Death toll rises to 61 in migrant ship sinking off Tunisia
The death toll from a ship packed with African migrants that sank off the Tunisian coast this week has risen to 61, a local official said on Saturday.
Tunisian search teams recovered the bodies of 13 men and women Thursday, according to the Defense Ministry. Earlier in the week, the bodies of two toddlers and 20 adults washed up on the beaches of Kerkennah Island off the Mediterranean coastal city of Sfax, and 19 other bodies were found floating in nearby waters.
The Coast Guard had recovered more bodies including a baby, raising the death toll to 61, Mourad Mechri, a civil protection official, said.
Navy units and divers from the civil protection services are continuing to search the area for other possible victims, the health director for the Sfax region, Ali Ayadi, told The Associated Press.
Many of the victims were buried in Sfax on Wednesday, Ayadi said. All the victims are from sub-Saharan Africa, notably Cote d’Ivoire, except for the Tunisian captain, according to Tunisian authorities.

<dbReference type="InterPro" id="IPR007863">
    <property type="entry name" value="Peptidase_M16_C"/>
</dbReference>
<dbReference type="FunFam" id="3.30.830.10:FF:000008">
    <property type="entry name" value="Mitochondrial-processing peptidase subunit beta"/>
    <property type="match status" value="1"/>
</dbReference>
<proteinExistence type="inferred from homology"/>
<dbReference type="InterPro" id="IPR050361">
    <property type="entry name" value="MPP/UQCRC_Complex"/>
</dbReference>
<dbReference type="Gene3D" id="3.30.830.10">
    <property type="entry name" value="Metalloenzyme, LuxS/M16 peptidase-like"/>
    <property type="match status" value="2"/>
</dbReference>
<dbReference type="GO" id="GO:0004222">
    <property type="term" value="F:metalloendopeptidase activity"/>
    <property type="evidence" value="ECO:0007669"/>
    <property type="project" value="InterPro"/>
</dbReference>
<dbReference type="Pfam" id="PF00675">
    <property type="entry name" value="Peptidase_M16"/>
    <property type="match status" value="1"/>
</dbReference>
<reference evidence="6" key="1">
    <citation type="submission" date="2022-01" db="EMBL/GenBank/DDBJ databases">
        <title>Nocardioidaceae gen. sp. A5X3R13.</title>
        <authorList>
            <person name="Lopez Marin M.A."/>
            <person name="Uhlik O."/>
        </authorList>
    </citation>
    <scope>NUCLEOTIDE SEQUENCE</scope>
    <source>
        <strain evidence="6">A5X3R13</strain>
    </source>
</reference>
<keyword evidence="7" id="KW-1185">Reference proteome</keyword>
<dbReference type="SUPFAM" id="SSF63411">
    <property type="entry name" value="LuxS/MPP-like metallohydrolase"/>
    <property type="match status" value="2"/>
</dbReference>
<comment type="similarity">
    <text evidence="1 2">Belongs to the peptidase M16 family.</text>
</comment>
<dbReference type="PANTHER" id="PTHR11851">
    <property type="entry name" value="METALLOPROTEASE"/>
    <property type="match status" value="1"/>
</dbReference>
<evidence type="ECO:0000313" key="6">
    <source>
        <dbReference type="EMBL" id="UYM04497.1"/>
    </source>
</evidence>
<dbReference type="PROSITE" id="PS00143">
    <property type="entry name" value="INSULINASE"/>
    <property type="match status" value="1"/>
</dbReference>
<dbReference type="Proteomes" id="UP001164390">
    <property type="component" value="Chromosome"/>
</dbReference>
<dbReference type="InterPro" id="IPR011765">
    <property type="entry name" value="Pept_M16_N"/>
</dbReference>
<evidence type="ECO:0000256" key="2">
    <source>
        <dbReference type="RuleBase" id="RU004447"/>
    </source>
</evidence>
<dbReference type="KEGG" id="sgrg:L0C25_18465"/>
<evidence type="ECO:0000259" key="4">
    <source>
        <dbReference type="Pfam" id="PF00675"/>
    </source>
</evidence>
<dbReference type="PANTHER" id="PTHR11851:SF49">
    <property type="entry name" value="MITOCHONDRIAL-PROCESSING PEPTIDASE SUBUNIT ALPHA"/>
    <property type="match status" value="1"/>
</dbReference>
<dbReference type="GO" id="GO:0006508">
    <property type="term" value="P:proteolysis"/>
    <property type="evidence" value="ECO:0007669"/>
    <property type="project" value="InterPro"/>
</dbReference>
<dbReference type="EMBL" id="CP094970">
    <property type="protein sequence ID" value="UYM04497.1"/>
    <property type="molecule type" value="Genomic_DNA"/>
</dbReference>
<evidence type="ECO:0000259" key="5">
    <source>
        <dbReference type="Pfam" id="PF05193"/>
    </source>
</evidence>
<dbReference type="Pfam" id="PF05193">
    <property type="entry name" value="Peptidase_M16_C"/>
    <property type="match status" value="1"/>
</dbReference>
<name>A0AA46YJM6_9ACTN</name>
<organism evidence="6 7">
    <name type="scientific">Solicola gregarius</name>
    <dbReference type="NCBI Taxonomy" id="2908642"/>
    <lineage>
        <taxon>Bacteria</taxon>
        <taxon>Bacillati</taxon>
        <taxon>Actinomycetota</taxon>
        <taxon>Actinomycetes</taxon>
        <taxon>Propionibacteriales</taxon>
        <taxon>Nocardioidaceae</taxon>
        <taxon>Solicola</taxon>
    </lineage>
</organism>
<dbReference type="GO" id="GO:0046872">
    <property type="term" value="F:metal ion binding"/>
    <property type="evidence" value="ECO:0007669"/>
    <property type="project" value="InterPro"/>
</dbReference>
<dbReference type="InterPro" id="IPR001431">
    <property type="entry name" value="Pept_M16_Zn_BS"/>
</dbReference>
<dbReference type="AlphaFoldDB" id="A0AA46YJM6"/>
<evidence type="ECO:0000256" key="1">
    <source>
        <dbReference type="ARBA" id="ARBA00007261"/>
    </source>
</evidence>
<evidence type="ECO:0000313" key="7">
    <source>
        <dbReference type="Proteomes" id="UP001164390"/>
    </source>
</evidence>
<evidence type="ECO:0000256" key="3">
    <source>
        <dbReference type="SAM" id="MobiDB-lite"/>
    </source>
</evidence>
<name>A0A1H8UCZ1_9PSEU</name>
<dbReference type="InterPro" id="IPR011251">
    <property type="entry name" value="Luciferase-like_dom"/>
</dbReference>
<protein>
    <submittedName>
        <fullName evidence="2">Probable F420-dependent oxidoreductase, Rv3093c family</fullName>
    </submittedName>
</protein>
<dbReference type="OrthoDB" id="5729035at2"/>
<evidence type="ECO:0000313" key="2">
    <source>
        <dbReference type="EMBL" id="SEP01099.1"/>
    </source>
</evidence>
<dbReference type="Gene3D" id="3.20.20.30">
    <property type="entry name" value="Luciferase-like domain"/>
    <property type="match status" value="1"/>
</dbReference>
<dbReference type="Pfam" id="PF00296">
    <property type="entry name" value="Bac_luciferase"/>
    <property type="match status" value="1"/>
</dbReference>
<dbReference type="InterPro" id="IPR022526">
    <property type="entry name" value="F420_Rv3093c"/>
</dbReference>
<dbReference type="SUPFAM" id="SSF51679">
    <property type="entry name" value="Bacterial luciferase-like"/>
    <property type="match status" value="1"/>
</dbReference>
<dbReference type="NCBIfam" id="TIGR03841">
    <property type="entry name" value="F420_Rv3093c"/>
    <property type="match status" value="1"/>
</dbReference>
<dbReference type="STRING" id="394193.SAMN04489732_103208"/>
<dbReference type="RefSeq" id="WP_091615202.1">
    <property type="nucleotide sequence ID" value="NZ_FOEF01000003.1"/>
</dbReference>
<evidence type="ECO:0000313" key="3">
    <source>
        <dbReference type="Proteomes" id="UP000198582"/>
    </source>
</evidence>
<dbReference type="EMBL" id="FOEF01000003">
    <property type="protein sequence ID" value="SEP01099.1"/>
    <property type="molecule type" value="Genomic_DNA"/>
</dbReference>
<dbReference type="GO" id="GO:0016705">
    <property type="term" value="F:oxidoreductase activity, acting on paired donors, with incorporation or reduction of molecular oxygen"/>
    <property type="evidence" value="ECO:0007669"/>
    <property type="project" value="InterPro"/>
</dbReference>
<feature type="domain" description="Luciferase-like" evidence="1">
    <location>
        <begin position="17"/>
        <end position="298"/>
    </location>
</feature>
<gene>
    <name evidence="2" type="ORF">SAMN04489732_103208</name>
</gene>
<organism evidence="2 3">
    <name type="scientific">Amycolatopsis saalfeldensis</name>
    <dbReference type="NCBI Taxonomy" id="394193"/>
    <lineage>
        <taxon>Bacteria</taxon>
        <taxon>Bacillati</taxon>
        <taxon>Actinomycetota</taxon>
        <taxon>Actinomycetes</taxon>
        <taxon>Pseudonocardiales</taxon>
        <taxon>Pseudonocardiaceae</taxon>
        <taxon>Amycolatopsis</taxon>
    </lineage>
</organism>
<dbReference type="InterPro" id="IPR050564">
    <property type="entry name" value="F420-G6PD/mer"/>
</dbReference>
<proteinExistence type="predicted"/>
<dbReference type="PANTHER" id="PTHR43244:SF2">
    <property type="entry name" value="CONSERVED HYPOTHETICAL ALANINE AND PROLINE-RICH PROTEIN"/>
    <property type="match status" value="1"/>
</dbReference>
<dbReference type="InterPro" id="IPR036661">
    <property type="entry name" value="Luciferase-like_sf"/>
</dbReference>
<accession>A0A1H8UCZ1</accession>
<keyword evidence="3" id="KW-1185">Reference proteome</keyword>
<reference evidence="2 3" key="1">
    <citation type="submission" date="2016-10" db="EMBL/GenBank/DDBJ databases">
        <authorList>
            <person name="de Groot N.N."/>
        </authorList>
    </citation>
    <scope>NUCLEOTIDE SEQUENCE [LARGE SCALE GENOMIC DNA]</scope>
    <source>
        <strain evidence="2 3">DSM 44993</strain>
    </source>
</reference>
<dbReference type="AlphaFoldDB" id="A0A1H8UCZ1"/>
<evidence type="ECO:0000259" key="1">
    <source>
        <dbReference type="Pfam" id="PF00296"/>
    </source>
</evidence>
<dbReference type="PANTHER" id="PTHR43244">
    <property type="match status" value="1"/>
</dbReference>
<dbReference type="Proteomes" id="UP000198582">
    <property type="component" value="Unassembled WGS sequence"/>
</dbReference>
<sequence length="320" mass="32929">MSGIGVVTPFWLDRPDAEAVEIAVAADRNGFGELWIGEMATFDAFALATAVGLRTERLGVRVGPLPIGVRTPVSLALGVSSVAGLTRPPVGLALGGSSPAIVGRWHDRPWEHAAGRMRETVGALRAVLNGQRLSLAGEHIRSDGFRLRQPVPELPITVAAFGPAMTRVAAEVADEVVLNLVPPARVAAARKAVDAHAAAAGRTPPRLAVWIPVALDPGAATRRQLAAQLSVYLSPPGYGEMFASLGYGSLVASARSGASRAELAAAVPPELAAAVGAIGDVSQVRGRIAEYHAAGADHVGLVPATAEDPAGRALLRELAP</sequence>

A nongovernmental organization that works on migration and refugee issues, the Tunisian Forum for Economic and Social Rights, said the latest deaths are “the inevitable result of restrictive and inhuman migration policies adopted by the European Union which are limited to a security approach to migration issues.”
The sinking has revived concerns in Tunisia about migrants fleeing tensions in neighboring Libya, despite hundreds of millions of euros in European aid to Libya to stop migrants from leaving. Attempts to leave Tunisia for the Italian coast increased by more than 150 percent from January through April compared with the same period last year, according to the U.N. refugee agency.
Tunisia’s National Guard said last week that 140 migrants have been arrested recently trying to cross illegally. Most were sub-Saharan Africans fleeing tensions in neighboring Libya.
Last year, 86 African migrants drowned after their boat capsized off the coast of Tunisia having set off for Europe from Libya, in one of the worst such accidents Tunisian authorities have had to deal with.
The EU has sent hundreds of millions of euros to Libya, largely channeled through U.N. agencies, to slow the tide of migrant crossings. The AP found that in a country without a functioning government, huge sums of European money have been diverted to intertwined networks of militiamen, traffickers and coast guard members who exploit migrants.